Unusual solar farms on wasteland such as landfill sites, golf courses and car parks due to lack of space – Notebookcheck.net

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Golf courses and lakes

However, disused golf courses are also a popular location for solar farms, as the land has already been cleared and is also flat. It remains to be seen whether it would make more sense, in terms of climate protection, to reforest such areas, but that is a separate issue. Another well-known example is the floating solar parks that have been built on various lakes around the world, with more than 6,000 local systems that are completely self-sufficient in terms of power supply.

The floating solar park in Huainan, China, for example, uses more than 500,000 modules from manufacturers such as Ja Solar and inverters from Sungrow. It is located on a man-made lake in a former coal mine. The solar panels cover an area equivalent to 400 football fields.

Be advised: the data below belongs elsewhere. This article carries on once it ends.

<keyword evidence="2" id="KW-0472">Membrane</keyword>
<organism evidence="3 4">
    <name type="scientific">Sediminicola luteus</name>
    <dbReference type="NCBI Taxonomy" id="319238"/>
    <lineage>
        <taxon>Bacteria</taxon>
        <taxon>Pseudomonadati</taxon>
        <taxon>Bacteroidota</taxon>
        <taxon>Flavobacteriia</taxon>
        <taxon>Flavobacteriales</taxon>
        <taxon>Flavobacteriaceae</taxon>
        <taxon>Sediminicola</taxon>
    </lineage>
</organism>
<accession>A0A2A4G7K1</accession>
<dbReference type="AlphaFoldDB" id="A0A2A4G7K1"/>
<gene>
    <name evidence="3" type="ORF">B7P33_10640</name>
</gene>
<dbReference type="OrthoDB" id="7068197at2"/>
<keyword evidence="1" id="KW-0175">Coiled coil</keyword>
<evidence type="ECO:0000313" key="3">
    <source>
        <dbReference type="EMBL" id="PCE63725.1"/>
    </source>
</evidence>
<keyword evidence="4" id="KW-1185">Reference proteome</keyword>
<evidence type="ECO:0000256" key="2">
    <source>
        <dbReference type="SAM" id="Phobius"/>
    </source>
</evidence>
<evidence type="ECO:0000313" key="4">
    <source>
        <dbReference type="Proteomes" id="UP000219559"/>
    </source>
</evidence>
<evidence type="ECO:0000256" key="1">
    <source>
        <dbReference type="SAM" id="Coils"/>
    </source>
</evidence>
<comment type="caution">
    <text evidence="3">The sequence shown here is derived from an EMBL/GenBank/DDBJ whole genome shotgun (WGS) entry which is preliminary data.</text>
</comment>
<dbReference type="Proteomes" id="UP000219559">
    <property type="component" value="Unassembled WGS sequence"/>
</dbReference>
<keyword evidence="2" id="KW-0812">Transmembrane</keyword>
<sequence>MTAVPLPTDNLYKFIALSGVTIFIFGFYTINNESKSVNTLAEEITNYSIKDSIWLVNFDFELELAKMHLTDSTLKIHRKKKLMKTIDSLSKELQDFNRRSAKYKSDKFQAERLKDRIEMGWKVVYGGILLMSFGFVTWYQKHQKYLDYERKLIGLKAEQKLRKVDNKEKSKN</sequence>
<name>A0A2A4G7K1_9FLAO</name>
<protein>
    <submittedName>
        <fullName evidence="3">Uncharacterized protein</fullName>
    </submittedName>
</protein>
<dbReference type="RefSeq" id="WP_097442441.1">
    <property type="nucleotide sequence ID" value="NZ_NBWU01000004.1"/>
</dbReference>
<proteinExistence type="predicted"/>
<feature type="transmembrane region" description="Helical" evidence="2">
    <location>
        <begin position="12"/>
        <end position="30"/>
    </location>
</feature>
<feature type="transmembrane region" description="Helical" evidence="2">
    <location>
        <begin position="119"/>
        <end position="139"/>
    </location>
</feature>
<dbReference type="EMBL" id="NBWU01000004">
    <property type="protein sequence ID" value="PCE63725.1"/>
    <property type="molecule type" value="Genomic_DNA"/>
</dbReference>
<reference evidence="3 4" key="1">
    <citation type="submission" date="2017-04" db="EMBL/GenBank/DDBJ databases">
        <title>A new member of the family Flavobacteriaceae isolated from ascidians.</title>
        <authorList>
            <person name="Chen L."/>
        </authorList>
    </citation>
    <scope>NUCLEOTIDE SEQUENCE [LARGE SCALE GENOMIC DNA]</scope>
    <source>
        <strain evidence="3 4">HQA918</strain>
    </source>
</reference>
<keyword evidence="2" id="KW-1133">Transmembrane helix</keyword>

Waste disposal site

Landfills In the US, incentives for companies to build solar projects on brownfield sites such as landfills include financing and programmes to accelerate the transition to a clean energy economy. Ben Jones of DSD, which has built a 4.3 megawatt solar farm on a landfill site in Bethel, New York, to reduce greenhouse gasemissionsand cut energy costs for the municipal operations, explains:

It’s dead space and can’t be built on otherwise, you might as well build a solar farm.

Building facades

An attractive location for artistic solar projects are also the boring facades of various buildings. The Land Art Generator, for example, organises competitions for solar artists on a regular basis. In Houston next year, Berlin artist Riccardo Mariano’s Arch of Time solar panel installation will provide shade and energy to power 40 homes. The design of the artwork is inspired by a sundial, although in this case the time is indicated by the sunlight rather than by the shadows. 

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